Pacific Rubiales Has $1 Billion for Mexico Expansion, CEO SaysAdam Williams and Andrew Willis
Pacific Rubiales Energy Corp has more than $1 billion ready to invest in Mexico with the aim of doubling oil output by 2020, according to Chief Executive Officer Ronald Pantin.
Pacific Rubiales’s oil production would increase to 700,000 barrels per day from current output of 330,000 barrels “easily” if the company enters Mexico’s recently opened energy industry, he said. Mexico passed legislation last year to allow private companies to tap the country’s 13.4 billion barrels of proven oil reserves for the first time since 1938.
“We really want to focus on Mexico and we are thinking that Mexico is our next stage,” Pantin said yesterday in an interview at the World National Oil Companies Congress in Cancun. “We have over $1 billion waiting for Mexico and no long-term debt. Everything is ready.”
Pacific Rubiales is in conversations with “everybody” and is looking to partner with Mexican companies to develop some of the 169 oil blocks available for bidding to private companies next year, Pantin said. The Bogota-based company is interested in onshore, shallow water and heavy and light oil production in Mexico, he said.
Alfa SAB, the Mexican auto parts and petrochemical company, raised its stake in Pacific Rubiales to more than 17 percent on Aug. 20 after buying an additional 9 million shares. Pacific Rubiales is not worried about Alfa’s potential buyout of the company, Pantin said.
“This is a public company. If they want to do it, the board will have to decide and our shareholders will have to vote,” Pantin said. “We are very happy to have Alfa as one of main investors because we think it is very important to have a Mexican company investing in us to take advantage of the opportunities we are planning to have here.”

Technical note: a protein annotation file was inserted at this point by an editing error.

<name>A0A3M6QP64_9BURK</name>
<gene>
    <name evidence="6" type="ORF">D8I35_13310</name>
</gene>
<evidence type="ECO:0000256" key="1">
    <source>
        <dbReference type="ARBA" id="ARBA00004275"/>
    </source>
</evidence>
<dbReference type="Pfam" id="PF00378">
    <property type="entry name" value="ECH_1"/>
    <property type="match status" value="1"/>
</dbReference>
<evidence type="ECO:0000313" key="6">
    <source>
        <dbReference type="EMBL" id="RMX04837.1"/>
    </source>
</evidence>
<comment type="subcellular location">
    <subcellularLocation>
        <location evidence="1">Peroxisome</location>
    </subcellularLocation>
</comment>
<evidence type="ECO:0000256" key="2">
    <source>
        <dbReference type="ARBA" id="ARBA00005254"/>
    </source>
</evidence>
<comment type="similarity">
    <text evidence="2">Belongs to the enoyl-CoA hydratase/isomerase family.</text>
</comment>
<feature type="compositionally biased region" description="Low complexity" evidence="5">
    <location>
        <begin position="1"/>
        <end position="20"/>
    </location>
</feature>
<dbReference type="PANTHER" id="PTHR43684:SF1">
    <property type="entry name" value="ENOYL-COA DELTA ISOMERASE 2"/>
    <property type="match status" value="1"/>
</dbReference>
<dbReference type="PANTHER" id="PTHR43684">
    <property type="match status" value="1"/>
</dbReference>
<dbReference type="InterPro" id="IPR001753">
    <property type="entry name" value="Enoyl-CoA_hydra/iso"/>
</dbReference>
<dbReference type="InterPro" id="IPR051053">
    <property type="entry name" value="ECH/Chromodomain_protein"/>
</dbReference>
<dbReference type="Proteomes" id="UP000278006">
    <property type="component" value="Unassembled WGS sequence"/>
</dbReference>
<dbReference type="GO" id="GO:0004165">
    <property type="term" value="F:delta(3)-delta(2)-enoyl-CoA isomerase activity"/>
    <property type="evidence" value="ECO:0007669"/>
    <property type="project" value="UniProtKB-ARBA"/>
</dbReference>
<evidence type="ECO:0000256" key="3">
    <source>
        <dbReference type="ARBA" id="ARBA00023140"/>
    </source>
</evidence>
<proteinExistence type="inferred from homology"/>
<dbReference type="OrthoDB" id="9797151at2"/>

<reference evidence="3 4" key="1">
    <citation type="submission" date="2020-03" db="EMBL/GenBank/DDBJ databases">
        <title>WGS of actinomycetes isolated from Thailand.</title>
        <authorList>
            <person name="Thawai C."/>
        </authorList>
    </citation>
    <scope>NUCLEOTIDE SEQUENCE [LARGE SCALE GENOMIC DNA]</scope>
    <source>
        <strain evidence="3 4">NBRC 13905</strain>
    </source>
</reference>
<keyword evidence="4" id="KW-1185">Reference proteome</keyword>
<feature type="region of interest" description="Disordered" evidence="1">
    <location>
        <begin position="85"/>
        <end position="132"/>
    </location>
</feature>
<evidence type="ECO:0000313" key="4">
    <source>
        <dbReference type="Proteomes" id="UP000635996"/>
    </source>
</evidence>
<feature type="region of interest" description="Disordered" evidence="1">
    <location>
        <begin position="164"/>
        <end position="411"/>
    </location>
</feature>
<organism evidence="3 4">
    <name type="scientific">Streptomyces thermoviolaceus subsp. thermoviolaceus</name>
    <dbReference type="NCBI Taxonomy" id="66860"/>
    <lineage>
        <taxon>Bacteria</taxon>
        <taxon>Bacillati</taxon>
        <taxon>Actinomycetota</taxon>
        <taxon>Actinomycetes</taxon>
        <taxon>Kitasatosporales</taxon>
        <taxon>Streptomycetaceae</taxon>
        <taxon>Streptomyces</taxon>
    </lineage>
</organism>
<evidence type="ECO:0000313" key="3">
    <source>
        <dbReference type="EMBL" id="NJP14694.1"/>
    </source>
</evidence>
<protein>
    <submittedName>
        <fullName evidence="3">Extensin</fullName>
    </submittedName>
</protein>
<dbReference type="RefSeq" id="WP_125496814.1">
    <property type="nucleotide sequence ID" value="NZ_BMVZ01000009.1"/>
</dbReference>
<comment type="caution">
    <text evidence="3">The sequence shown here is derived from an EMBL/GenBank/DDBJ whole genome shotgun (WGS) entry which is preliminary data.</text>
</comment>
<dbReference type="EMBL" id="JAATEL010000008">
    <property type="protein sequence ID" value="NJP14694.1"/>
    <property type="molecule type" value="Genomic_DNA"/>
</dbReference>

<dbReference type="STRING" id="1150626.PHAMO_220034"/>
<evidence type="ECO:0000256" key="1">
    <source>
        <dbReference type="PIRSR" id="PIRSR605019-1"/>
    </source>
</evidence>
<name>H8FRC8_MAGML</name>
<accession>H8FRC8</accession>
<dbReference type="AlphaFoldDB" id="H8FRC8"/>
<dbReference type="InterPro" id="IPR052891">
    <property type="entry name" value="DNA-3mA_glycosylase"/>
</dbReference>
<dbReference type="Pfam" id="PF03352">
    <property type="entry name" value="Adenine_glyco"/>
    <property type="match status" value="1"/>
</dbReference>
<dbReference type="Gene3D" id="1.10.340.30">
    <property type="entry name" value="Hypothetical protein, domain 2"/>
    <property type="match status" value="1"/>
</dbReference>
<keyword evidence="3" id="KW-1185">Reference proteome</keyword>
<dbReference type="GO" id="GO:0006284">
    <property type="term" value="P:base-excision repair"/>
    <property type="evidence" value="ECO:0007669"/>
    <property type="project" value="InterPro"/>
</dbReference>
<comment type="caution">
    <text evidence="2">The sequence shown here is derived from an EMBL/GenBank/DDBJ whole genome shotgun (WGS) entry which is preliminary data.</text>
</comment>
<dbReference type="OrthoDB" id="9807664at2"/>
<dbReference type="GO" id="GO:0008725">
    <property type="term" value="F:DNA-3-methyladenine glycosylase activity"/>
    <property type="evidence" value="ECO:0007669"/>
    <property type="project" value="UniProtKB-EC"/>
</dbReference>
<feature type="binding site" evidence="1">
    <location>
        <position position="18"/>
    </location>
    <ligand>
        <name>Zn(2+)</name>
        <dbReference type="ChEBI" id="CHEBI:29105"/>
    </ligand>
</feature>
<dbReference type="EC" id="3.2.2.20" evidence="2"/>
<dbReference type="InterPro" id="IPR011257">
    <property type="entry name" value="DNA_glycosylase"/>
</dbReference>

Alfa, which is the second-largest shareholder in Pacific Rubiales after Lazard Ltd., which has 19 percent, has not requested a seat on the company board of directors, Pantin said. If Alfa acquires more than 20 percent of the company, they would have to make a bid for a complete buyout.
Alfa increased its stake in Pacific Rubiales to “build a more robust exploration and production business in order to take advantage of potential opportunities in Mexico,” Chief Financial Officer Ramon Alberto Leal said in July.
Pacific is on track to meet this year’s production guidance of 148,000 to 162,000 barrels of oil equivalent net to the company per day, despite delays due to flooding at the Rio Ariari and CPE-6 blocks, Pantin said.
Pacific Rubiales and Colombia’s state-controlled Ecopetrol SA are discussing a new contract in the Rubiales field, Pantin said.
“We are negotiating that and we have been talking with Ecopetrol,” he said. “We are right now looking into the offer made. I think at the end, we’re going to have it.”